Leisure

Each week, a moment of calm and connection in figure drawing sessions 

April 14, 2024


Design by Tina Solki

Soft scrapes echo through the slowly filling room. Drafting desks are rolled around, adjusted, hung flat, or hitched high, accompanied by quiet chatter in various corners. The desks settle in a ring around a center platform where the model—Babs New, a regular—idles, still enrobed, waiting for the session to begin. 

Most Fridays, from 2 p.m. to 5 p.m., Georgetown’s Department of Art and Art History hosts free, open-access figure drawing sessions. The only thing a prospective artist needs to bring is themself and the willingness to get their hands a little dirty. Charcoal tends to get everywhere when you’re engrossed in the work.

Figure drawing is the practice of sketching the human form from real-time observation. A model, typically nude, shifts between poses intermittently, while artists are tasked with drawing what they see. It’s easier said than done—while figure drawing is uncomplicated to practice, it is understatedly difficult to master. However, the goal of these sessions is not to master the art form; it’s to learn.

The sessions flow in 20-minute intervals, with poses that gradually increase in duration as the afternoon proceeds. We begin with 30-second warm-ups with little to no warning between switches in pose. Smooth Brazilian jazz fills the space as the artists quiet and Babs disrobes, taking their place in the room’s center and assuming a languid, splayed-leg stance. Their back is to me, and I squint at its contours briefly before bearing down on my page.

The first pose is always the roughest. My first sketch, vine charcoal on gray newsprint, is stiff, disproportionate, and more significantly, headless. Focused on the angles of their legs, I barely make it to Babs’s neck before the timer rings out, and they take to the floor in an articulated squat.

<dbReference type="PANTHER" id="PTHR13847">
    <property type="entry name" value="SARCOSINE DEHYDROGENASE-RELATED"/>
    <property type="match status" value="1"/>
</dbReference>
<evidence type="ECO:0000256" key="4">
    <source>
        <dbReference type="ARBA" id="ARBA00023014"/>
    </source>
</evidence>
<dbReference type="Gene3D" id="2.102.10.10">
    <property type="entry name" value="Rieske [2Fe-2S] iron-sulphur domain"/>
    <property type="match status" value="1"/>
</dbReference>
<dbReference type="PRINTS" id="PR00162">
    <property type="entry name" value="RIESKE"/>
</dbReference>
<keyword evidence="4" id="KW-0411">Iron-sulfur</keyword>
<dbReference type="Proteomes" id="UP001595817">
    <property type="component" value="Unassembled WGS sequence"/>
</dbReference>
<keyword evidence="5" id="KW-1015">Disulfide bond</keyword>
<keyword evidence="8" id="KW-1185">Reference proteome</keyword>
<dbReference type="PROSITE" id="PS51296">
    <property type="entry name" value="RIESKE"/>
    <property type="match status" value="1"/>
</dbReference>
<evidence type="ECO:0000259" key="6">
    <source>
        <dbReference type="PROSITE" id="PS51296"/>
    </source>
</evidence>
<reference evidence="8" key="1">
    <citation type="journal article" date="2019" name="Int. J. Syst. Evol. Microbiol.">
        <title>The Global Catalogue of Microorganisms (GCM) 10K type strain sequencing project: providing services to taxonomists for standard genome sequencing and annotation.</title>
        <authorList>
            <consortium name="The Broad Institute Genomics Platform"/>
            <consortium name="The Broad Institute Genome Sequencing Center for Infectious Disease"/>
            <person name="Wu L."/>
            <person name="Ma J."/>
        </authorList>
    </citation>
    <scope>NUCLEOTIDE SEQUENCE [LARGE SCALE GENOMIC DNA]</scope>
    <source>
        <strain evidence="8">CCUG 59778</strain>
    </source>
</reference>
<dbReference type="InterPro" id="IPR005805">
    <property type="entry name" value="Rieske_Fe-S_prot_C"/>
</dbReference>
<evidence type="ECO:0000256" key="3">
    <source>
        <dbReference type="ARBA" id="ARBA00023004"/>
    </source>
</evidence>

The urgency of the 30-second poses forces artists to work in looser, more expressive strokes and to see the figure as one larger form rather than its individual elements. 

To sketch in these conditions is to abandon any preoccupation with style or detail. It’s a paradoxical practice: by loosening the reins on their process, artists enter a headspace where control comes more easily, without the white-knuckle tension it typically implies. 

As Andrew Kim (CAS ’25), an art minor, put it, “After the first couple times, you just kind of turn your brain off and it’s like, ‘Okay, there’s an arm. There’s a leg. There’s this muscle and that muscle.’” 

You learn to accept that you can’t agonize, micromanage, or mete out a course of action moment-by-moment. It’s a very Georgetown kind of lesson to learn, and it’s part of what makes the space so distinct for art students and non-artists alike. 

Seated across from me is Marisa Stratton, who runs the sessions. An adjunct professor in the Department of Art and Art History, Stratton is young and easygoing—you’d be forgiven for mistaking her for a student, as her energetic demeanor conceals the practiced grace with which she guides the sessions forward.

In the years before COVID-19, figure drawing sessions had existed on and off at Georgetown, but they had disappeared completely by Stratton’s first semester here in spring 2023. It had been her initiative to revive them, convinced of the value they’d bring to the campus’s relatively small and underserved community of artists. “I knew that in order to build community you need a space outside of the classroom,” Stratton said. “It really just requires one faculty to have the extra time to host the sessions.”